“All who overlook what’s owed to them, Heaven overlooks their sins in return.” (Talmud; Rosh HaShanah 17a)
Forgive your neighbors [their] transgressions, and then when you pray, your sins will be forgiven. (Ben Sira 28:2)
No sin is so light that it may be overlooked. No sin is so heavy that it may not be repented of. –Moses Ibn Ezra
“Love your neighbor as yourself; I am Adonai” (Leviticus 19:18). There is a Chasidic interpretation of the last words of this verse: “I am Adonai.” – “You think that I am far away from you, but in your love for your neighbor you will find Me; not in his love for you but in your love for him.” He who loves brings God and the world together. The meaning of this teaching is: You yourself must begin. Existence will remain meaningless for you if you yourself do not penetrate into it with active love and if you do not in this way discover its meaning for yourself. Everything is waiting to be hallowed by you; it is waiting to be disclosed and to be realized by you. For the sake of this, your beginning, God created the world. –Martin Buber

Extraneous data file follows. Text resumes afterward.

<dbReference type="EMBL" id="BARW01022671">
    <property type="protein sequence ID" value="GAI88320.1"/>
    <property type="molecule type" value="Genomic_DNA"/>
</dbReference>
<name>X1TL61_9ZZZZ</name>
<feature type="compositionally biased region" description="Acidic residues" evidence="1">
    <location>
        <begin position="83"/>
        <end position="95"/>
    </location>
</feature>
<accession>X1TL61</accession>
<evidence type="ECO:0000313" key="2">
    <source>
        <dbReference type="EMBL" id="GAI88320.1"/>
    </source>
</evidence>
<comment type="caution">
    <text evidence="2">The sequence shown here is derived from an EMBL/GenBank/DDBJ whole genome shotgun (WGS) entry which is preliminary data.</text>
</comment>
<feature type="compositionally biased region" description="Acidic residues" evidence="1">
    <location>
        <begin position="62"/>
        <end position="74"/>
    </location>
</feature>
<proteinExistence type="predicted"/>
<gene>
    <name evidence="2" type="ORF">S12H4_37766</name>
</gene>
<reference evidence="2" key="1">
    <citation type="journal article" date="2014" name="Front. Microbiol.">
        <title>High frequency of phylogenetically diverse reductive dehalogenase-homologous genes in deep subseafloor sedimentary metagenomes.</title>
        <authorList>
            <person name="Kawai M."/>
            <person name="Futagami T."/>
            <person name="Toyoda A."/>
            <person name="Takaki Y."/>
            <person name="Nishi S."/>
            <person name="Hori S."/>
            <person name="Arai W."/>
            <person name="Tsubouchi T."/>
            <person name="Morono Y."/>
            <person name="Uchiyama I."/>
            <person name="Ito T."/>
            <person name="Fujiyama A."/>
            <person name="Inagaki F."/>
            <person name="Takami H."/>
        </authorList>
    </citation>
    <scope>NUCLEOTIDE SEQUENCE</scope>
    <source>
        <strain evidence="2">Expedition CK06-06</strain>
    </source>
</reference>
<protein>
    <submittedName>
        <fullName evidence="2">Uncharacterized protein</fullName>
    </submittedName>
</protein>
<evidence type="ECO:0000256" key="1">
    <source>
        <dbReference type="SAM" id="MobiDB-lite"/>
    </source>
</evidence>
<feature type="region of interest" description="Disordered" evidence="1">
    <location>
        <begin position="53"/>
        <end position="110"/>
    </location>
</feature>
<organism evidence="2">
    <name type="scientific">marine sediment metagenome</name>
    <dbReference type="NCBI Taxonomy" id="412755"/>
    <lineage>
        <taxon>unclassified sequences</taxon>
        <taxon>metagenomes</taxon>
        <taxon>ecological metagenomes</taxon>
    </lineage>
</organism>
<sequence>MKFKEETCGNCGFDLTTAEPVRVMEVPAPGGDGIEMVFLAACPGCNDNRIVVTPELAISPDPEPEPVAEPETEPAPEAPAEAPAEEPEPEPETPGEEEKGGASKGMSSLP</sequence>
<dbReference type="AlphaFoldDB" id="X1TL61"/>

Posted on September 21st, 2011 2 comments
“Why do these people want to be Jewish?”
I was telling an old friend about the work I do with emerging Jewish communities in places like Peru and Uganda. It is a reasonable question, the kind of question anyone on a beit din is likely to ask of a potential convert. But as my friend spoke, I heard an edginess emerging, one that suggested more than simple curiosity. I have become familiar with this underlying current which sometimes shows itself more overtly, “Are they trying to get out of [name of homeland] and go live in Israel?” [no] “Are they in this for the money?” [again, no]
I countered gently, “is it so hard to believe that there is enough to love in Judaism and in living a Jewish life that people would simply choose this path?”
Jews often site the history of non-proselyzation as the source of Jewish discomfort with converts and conversion. Halakha is on our side when it comes to pushing people away. Historically this made sense. Today, we as Reform Jews, recognize that a different attitude is needed. Still difficulties remain. Yet in talking to people on a regular basis about conversion, converts and potential converts, I have recognize that at the core of much of the discomfort with conversion to Judaism comes from discomfort with Judaism.